Lippert felt there was an unmet demand for “B” product for his circuit of theatres, so in 1945 he and John L. Jones formed a production company, Action Pictures, and distribution company, Screen Guild Productions.   The first and sole release for 1945 was “Wildfire – The Story of a Horse,” in Cinecolor, starring Bob Steele.  Regular releases followed, and in 1949 Screen Guild became “Lippert Pictures,” and in the final count, cranked out over 125 low budget movies, and released many more acquisitions and reissues.  He produced many more films for release by 20th Century-Fox…more about the Fox deal later…

 

The early Lippert productions were unremarkable B movies (okay, there may have been some C’s), with a few notable exceptions.  Things changed in 1949 when he rolled the dice and took a chance on a feisty independent newspaper reporter by the name of Samuel Fuller. Lippert gave Fuller, who had no movie experience, virtual free-reign, and his name above the title, to create a film about Jesse James’ assassin, Bob Ford.   It was released as “I Shot Jesse James” (1949), and became a critical and box office success, and today it is considered a classic, notable, among other things, for its extensive use of close ups.  Soon after, Fuller directed his second film, “The Baron of Arizona” (1950), a true story about a swindler who seized much of Arizona by forging Spanish land grants.  Vincent Price played the “Baron,” and many years later claimed it was one of his very favorite roles.  Truly, the Lippert/Fuller magna opus was the classic Korean War drama, “The Steel Helmet” (1951), which garnered first-run dates at prestigious theatres.  The three Fuller films are out on DVD from the Criterion Collection.

Lippert’s cause célèbre was to produce films as cheaply as possible, and still offer at least some entertainment value, particularly for the more unsophisticated movie patrons. No Lippert movies were allowed to go over budget.  Not negotiable…even for Fuller.  Despite the puny budgets, minor classics resulted, including “Little Big Horn” (1951) and “The Tall Texan” (1953), both starring Lloyd Bridges. 

 

Robert L. Lippert, Jr. told me a story about filming of the climactic ending of “The Steel Helmet,” where a Korean temple is to be destroyed, and it almost didn’t come to be…  Fuller had shot all but the ending, and production was about to go into overtime. Lippert came on the set and literally pulled the power switch to shut down production.  Fortunately, after he left the set, Fuller turned the power on and filmed the finale. 

 

In 1950, Lippert gave himself a challenge…produce a series of six Jimmy “Shamrock” Ellison-Russell “Lucky” Hayden westerns, all at the same time, using the same casts, sets, crew, and so on.  In one movie an actor may play a bad guy and a bartender in another.  A camera was be set up in the saloon, for example, and the saloon scenes for each movie would be shot sequentially, with actors rushing about changing costumes between each roll of the camera.  It must have been a nightmare for the script girl!  Robert L. Lippert, Jr. told me it was his father’s proudest achievement!  VCI released this series as a set under the “Big Iron Collection” banner.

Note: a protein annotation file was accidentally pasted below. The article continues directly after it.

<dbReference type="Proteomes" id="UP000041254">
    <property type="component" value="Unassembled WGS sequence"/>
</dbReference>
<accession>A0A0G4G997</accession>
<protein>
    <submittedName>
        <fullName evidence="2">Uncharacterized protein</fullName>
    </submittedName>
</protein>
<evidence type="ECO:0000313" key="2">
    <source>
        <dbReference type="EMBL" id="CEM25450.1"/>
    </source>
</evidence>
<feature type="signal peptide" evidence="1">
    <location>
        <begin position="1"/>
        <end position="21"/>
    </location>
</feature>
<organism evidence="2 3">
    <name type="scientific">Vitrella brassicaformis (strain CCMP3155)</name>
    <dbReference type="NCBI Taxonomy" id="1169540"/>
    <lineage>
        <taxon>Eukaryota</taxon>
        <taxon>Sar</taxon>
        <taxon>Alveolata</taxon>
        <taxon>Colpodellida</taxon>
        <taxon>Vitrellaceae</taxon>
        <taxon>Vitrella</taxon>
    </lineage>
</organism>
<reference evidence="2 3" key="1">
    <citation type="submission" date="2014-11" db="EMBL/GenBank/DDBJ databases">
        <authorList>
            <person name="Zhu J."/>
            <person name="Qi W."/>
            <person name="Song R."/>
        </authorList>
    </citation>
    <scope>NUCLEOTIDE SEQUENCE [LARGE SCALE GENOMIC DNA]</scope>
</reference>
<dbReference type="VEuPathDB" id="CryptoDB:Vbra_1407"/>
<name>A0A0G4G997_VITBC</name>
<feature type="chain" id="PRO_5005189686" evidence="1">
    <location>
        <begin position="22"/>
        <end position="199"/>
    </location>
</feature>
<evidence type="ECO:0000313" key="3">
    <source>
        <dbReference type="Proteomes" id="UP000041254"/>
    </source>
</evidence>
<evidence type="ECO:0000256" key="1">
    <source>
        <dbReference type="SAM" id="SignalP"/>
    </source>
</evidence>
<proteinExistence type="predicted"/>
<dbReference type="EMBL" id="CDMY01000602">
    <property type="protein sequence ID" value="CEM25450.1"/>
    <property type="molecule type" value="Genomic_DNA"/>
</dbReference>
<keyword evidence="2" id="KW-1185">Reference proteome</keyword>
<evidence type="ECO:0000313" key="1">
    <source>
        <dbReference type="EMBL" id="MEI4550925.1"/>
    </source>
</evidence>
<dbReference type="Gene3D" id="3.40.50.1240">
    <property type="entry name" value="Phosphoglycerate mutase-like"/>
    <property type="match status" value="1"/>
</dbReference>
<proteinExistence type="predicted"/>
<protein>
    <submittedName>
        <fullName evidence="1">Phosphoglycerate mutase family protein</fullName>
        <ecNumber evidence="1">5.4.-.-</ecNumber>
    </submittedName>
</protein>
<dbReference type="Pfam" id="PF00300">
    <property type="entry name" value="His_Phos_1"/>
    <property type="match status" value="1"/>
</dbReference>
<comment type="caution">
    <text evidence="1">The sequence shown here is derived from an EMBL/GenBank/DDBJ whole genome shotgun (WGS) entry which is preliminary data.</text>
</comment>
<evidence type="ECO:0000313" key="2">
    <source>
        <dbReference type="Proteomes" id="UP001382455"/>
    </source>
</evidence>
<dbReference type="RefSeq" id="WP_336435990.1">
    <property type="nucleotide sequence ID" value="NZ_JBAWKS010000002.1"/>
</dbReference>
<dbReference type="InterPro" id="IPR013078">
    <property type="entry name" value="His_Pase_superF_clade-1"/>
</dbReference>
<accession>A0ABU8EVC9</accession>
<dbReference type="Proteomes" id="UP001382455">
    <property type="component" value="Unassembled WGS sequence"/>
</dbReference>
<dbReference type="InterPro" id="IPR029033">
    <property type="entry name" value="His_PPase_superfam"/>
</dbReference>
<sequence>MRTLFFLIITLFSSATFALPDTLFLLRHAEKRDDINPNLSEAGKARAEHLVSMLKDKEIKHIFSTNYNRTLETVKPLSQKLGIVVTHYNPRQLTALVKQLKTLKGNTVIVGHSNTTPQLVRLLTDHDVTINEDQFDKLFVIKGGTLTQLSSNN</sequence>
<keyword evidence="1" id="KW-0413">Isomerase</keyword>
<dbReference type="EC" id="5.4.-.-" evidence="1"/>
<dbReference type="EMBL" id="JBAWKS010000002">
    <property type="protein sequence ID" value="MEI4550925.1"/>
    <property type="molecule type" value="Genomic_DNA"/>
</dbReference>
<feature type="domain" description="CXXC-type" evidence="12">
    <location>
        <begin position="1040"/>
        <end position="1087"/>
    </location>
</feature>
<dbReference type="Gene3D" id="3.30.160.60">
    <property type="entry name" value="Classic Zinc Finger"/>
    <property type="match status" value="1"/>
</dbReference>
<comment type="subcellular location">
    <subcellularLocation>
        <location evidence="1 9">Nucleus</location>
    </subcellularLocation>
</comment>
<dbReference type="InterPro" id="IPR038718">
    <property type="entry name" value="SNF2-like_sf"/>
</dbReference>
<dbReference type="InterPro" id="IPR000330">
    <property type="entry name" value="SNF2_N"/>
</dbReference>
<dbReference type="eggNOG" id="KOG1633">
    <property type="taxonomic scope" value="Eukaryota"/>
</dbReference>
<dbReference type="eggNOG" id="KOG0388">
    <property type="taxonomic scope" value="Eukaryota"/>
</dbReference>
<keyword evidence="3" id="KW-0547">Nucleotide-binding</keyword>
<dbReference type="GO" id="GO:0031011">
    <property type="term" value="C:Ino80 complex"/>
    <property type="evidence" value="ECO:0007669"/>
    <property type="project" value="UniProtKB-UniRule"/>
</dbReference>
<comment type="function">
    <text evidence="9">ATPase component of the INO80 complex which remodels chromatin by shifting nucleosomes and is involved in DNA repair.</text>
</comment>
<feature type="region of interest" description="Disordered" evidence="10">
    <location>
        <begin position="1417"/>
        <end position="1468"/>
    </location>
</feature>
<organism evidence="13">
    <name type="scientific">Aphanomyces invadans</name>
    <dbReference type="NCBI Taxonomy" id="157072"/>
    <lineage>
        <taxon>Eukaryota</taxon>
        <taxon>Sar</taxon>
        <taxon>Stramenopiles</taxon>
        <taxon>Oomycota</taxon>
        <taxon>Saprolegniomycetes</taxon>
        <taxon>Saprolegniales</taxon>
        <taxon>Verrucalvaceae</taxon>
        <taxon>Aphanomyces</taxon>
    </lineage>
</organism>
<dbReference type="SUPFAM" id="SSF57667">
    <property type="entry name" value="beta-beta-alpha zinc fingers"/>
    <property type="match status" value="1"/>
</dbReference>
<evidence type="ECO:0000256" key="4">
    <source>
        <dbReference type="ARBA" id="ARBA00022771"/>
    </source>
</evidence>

There was also a distinctive film noir series filmed in Great Britain starting in 1953 when Lippert formed a production alliance with his British distributor, Exclusive Films, soon known as Hammer Film Productions.  Under the arrangement, Lippert would provide an American “star,” on the way down, but who still had some name value, plus cash to pay for part of the production.  Exclusive/Hammer and Lippert divided up the distribution territories.  The result was a series of good thrillers, supported by solid English casts, and many directed by Terence Fisher, in his pre-horror film days.  The Lippert-Hammers are all available as part of the “Hammer Noir” collections released by VCI Entertainment.

 

Lippert, like Roger Corman after him, was able to gather together producers, directors, screenwriters, composers, and, of course, actors, willing to work on tight schedules for minimal pay.  There were stars who had lost their major studio contracts (Paulette Goddard, George Raft) or who had problems with the House on Un-American Activities (Lloyd Bridges, Lee J. Cobb).   Even Clint Eastwood and Jack Nicolson had roles in later Lippert productions.

Lippert was a master marketer.  When producer George Pal set out to mount a big budget Technicolor production of “Destination Moon” (1950), based on the science-fiction book by Robert A. Heinlein, Lippert saw an opportunity.  He capitalized on Pal’s media campaign by throwing together his own low (of course) budget “moon” picture, “Rocketship X-M” (1950).  It beat Pal’s movie into the theatres, stealing a good deal of the Technicolor epic’s thunder.   I’m told Mr. Pal was not amused.

 

Trouble, and opportunities, lay ahead for Lippert.  To be continued…